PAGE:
When it comes to Singlish, it's clear the cast members of Les Miserables "catch no ball".
The phrase, which means "don't understand", is among the Singlish terms the cast were asked to guess the meaning of.
They have been performing in Singapore for nearly a month, since the show opened on May 31.
A video of them being quizzed on the meanings of Singlish terms such as "shiok" and "yaya papaya" has been posted on the Les Miserables Singapore Facebook page.
It has been viewed more than 100,000 times since it was posted on Saturday (June 25).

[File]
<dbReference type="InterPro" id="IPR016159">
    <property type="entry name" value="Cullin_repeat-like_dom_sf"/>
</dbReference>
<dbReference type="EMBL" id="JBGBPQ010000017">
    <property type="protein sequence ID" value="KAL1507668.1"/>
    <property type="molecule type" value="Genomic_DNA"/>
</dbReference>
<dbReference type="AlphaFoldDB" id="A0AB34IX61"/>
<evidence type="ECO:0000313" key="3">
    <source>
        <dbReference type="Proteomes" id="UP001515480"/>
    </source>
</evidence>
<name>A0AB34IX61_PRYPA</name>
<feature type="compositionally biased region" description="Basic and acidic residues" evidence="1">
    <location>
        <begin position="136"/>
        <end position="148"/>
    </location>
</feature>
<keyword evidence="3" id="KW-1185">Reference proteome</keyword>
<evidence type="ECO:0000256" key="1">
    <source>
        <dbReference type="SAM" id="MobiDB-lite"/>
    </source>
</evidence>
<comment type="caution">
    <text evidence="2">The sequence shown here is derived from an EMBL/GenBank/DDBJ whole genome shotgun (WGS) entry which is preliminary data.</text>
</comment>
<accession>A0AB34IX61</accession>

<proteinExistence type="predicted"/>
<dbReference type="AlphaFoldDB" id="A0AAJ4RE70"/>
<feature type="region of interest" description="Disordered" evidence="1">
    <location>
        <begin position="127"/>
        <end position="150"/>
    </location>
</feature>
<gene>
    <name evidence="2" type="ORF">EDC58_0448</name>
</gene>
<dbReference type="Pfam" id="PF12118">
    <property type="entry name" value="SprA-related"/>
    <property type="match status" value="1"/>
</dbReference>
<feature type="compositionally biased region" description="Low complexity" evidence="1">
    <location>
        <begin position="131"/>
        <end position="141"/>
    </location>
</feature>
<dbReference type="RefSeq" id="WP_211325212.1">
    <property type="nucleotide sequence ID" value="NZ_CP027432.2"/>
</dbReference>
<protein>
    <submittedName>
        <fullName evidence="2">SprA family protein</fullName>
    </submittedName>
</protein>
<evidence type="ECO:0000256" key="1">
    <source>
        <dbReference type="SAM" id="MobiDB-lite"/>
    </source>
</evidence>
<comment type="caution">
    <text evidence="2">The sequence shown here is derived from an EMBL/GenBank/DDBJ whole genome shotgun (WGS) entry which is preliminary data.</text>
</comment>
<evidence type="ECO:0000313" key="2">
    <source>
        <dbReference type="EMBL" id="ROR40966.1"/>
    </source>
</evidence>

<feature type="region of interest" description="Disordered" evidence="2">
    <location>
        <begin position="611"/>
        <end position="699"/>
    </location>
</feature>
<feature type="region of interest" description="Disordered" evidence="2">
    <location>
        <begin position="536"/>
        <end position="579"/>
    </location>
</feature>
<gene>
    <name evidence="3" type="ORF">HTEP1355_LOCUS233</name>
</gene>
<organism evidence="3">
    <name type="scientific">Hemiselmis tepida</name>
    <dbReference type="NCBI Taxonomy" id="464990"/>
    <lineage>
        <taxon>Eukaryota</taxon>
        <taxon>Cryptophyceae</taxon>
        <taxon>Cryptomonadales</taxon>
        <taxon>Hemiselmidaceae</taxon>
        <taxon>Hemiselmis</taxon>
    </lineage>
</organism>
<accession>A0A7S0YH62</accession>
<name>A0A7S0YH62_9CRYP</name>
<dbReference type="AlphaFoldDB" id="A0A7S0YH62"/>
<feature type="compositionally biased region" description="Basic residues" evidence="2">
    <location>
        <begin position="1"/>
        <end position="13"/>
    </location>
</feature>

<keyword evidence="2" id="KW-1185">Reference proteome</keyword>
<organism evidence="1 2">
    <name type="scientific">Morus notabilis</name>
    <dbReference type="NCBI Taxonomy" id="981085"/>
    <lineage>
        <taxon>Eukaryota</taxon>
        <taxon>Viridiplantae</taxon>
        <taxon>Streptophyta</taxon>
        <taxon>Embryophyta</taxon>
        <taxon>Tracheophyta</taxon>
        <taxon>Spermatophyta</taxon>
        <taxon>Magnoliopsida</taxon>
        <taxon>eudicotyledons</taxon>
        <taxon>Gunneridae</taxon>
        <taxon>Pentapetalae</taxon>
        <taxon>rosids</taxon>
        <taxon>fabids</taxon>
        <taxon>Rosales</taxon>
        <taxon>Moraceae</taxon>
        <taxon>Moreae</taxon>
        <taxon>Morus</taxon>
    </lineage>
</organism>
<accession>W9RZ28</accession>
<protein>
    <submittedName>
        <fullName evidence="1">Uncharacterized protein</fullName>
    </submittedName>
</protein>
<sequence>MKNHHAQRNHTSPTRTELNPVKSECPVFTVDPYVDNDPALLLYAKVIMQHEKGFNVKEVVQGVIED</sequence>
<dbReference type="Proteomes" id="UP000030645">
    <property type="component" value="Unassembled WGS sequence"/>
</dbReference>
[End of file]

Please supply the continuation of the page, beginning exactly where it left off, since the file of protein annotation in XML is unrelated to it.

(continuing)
The British and Australian cast fail miserably at guessing what terms like "cheemology" and "shiok" mean.
Most of them thought "shiok" was a swear word.
"That's a dirty word. Kids, don't say shiok," says Gleeson in the video.
When asked what "wa lau" means, actress Emily Langridge, who plays Cosette, guesses: "Where are you?"
The cast did redeem themselves by scoring a few points, though.
When asked what "my one" means, actor Chris Durling, who plays Enjolras in the musical, said: "It's like when someone wants some of your ice cream, and you're like no, this is my one."
The video received positive reactions from Facebook users, who found the cast's attempt to speak Singlish thoroughly amusing.
Perhaps the cast will have picked up more Singlish by the time Les Miserables ends its run in Singapore on July 24.